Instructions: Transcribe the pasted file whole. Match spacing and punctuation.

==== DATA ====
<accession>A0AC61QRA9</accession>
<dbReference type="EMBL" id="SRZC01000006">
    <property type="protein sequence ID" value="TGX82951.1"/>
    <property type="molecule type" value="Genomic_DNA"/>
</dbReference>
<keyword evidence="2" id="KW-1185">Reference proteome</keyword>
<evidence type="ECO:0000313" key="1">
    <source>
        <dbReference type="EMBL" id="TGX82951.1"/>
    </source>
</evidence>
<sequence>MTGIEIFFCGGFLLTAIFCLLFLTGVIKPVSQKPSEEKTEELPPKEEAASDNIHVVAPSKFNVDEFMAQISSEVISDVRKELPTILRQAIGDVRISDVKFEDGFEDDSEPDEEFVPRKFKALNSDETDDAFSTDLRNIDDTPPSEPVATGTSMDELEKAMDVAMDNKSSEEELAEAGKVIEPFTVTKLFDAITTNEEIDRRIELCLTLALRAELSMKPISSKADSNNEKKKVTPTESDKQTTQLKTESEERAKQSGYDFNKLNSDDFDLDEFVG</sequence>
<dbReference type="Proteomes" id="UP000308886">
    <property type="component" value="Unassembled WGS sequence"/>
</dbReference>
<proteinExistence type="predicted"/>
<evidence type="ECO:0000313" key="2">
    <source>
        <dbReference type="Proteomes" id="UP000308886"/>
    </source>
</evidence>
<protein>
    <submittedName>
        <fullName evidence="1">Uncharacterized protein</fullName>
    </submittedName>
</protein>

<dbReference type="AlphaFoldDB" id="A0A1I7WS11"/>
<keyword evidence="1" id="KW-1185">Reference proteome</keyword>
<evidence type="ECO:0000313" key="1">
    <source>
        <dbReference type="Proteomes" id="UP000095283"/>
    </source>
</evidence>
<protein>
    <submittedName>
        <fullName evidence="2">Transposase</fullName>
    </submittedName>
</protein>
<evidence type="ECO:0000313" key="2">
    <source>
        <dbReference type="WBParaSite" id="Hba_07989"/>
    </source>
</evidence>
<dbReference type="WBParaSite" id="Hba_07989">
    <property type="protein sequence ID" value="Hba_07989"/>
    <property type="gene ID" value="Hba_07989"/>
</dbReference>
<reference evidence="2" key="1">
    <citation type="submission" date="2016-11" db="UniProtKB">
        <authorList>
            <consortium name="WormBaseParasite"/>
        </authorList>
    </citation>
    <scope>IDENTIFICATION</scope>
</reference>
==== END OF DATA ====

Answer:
<accession>A0AC61QRA9</accession>
<dbReference type="EMBL" id="SRZC01000006">
    <property type="protein sequence ID" value="TGX82951.1"/>
    <property type="molecule type" value="Genomic_DNA"/>
</dbReference>
<keyword evidence="2" id="KW-1185">Reference proteome</keyword>
<evidence type="ECO:0000313" key="1">
    <source>
        <dbReference type="EMBL" id="TGX82951.1"/>
    </source>
</evidence>
<sequence>MTGIEIFFCGGFLLTAIFCLLFLTGVIKPVSQKPSEEKTEELPPKEEAASDNIHVVAPSKFNVDEFMAQISSEVISDVRKELPTILRQAIGDVRISDVKFEDGFEDDSEPDEEFVPRKFKALNSDETDDAFSTDLRNIDDTPPSEPVATGTSMDELEKAMDVAMDNKSSEEELAEAGKVIEPFTVTKLFDAITTNEEIDRRIELCLTLALRAELSMKPISSKADSNNEKKKVTPTESDKQTTQLKTESEERAKQSGYDFNKLNSDDFDLDEFVG</sequence>
<dbReference type="Proteomes" id="UP000308886">
    <property type="component" value="Unassembled WGS sequence"/>
</dbReference>
<proteinExistence type="predicted"/>
<evidence type="ECO:0000313" key="2">
    <source>
        <dbReference type="Proteomes" id="UP000308886"/>
    </source>
</evidence>
<protein>
    <submittedName>
        <fullName evidence="1">Uncharacterized protein</fullName>
    </submittedName>
</protein>

<dbReference type="AlphaFoldDB" id="A0A1I7WS11"/>
<keyword evidence="1" id="KW-1185">Reference proteome</keyword>
<evidence type="ECO:0000313" key="1">
    <source>
        <dbReference type="Proteomes" id="UP000095283"/>
    </source>
</evidence>
<protein>
    <submittedName>
        <fullName evidence="2">Transposase</fullName>
    </submittedName>
</protein>
<evidence type="ECO:0000313" key="2">
    <source>
        <dbReference type="WBParaSite" id="Hba_07989"/>
    </source>
</evidence>
<dbReference type="WBParaSite" id="Hba_07989">
    <property type="protein sequence ID" value="Hba_07989"/>
    <property type="gene ID" value="Hba_07989"/>
</dbReference>
<reference evidence="2" key="1">
    <citation type="submission" date="2016-11" db="UniProtKB">
        <authorList>
            <consortium name="WormBaseParasite"/>
        </authorList>
    </citation>
    <scope>IDENTIFICATION</scope>
</reference>